Once you’ve made the exhibition, you can easily add or take away items, or change your list descriptions, or change the order items appear in a list. Simply make the change to your list in Trove and it will appear in your exhibition after refreshing your browser.

Here’s my exhibition:

The Chinese in New South Wales: A history in pictures to 1940

Hope you like it!

Tung Wah Newspaper Index

Over a decade ago one of the most useful tools for Chinese Australian history research was developed as part of the Chinese Heritage of Australian Federation project – an English-language index to two of Australia’s early Chinese-language newspapers, the Tung Wah Times and the Tung Wah News. For someone like me, whose Chinese reading comprehension skills were rudimentary at best, the index meant there was some practical way to find relevant material in the newspapers. Articles I located, for example, provided evidence of Chinese Australian attitudes towards intermarriage between Chinese men and non-Chinese women, something that was difficult to ascertain from other sources.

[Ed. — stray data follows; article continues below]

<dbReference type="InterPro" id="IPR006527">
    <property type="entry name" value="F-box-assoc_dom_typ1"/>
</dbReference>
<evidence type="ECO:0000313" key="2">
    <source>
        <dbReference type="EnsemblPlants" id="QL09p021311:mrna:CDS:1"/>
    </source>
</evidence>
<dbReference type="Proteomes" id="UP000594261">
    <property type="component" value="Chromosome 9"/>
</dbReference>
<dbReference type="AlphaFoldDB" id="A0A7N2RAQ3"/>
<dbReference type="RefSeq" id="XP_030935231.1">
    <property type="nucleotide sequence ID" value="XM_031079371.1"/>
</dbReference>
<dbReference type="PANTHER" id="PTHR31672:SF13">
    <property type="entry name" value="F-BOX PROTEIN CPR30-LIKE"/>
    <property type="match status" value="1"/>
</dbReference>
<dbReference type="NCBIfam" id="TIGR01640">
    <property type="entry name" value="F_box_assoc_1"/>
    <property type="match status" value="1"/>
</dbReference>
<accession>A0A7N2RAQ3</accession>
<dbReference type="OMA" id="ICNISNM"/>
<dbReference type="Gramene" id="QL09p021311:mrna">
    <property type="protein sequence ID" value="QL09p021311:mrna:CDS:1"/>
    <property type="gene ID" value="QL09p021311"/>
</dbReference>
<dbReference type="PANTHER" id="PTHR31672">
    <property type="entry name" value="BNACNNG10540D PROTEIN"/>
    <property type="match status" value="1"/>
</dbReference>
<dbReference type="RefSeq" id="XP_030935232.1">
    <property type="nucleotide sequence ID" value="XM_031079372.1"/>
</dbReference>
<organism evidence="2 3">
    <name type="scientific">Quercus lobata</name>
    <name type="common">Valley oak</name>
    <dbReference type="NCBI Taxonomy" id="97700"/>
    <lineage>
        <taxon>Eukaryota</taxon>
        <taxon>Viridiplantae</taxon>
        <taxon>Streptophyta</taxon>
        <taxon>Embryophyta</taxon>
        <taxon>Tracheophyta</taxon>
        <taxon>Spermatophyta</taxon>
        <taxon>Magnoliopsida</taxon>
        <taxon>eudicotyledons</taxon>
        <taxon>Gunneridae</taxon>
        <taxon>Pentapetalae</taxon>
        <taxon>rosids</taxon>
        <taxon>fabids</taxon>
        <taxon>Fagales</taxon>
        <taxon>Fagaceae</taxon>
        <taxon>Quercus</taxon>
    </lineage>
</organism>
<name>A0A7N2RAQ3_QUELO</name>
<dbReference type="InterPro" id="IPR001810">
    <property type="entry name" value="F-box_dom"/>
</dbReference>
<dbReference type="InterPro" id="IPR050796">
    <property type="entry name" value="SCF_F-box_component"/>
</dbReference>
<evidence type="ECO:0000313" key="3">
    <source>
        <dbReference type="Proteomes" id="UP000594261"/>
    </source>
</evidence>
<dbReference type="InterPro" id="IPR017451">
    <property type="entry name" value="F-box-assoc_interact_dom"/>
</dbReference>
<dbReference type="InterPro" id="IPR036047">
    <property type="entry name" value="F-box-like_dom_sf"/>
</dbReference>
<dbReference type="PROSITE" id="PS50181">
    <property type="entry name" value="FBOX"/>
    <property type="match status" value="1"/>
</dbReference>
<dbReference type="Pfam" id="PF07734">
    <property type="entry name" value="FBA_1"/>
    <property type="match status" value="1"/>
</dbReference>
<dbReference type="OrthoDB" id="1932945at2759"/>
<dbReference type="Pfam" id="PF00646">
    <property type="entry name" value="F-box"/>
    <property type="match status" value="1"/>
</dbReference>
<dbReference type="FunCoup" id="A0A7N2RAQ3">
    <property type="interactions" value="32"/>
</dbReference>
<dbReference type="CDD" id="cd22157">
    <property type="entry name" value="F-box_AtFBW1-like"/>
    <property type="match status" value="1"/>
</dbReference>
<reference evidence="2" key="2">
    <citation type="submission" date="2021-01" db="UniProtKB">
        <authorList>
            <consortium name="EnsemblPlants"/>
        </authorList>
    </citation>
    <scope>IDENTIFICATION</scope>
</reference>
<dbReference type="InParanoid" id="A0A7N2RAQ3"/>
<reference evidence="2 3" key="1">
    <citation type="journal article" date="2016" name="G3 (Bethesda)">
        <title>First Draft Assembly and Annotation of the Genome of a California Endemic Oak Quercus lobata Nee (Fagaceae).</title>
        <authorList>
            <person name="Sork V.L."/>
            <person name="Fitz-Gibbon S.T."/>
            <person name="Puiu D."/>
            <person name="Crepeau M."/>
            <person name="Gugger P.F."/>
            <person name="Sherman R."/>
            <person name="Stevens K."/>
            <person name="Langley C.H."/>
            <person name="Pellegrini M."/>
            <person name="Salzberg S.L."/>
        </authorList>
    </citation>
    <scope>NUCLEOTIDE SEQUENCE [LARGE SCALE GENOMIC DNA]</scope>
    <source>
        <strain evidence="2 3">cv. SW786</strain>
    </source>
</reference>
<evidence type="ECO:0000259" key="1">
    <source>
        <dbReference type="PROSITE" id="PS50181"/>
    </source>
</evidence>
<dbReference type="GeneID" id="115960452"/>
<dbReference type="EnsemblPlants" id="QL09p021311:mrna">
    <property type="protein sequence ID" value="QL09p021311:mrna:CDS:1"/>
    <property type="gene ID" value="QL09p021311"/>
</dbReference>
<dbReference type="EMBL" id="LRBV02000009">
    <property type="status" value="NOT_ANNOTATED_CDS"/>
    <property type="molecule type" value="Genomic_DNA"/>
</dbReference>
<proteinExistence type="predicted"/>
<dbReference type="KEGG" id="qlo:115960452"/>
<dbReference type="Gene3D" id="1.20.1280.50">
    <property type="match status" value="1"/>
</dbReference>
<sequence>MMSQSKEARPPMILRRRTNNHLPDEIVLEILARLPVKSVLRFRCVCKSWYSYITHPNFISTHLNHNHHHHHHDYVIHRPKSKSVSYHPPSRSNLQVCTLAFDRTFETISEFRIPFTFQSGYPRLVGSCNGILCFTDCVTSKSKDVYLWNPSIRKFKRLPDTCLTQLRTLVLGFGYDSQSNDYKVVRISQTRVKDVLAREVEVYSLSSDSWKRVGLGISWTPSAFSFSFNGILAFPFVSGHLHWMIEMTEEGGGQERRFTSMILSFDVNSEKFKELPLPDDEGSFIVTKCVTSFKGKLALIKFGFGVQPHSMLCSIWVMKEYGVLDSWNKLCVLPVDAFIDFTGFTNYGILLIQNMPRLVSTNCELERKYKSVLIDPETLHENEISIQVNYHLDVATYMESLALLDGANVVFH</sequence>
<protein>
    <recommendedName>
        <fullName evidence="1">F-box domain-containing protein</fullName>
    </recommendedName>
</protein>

My best find was an article that related to a story I was told during fieldwork in Taishan in 2003. The story told of how foreign wives of Chinese men would give their husbands doses of poison before they made a return visit to China, a poison that could be reversed only if the man returned overseas to his foreign wife within a particular time for the antidote. My informant stated that this was the cause of the death of his uncle, who had been a laundryman in Cuba in the 1920s and was known to have had a Cuban wife. The article in the Tung Wah News provided a second example of this same story, suggesting that it was an urban myth of sorts among the qiaoxiang villages.

Unfortunately, with time the Chinese Heritage of Australian Federation website, and the Tung Wah index with it, could no longer be maintained and it was archived by La Trobe University. The index lost functionality in this process, meaning that searches no longer worked and only a certain number of items in the index were browsable.

Which brings me to the point of this post.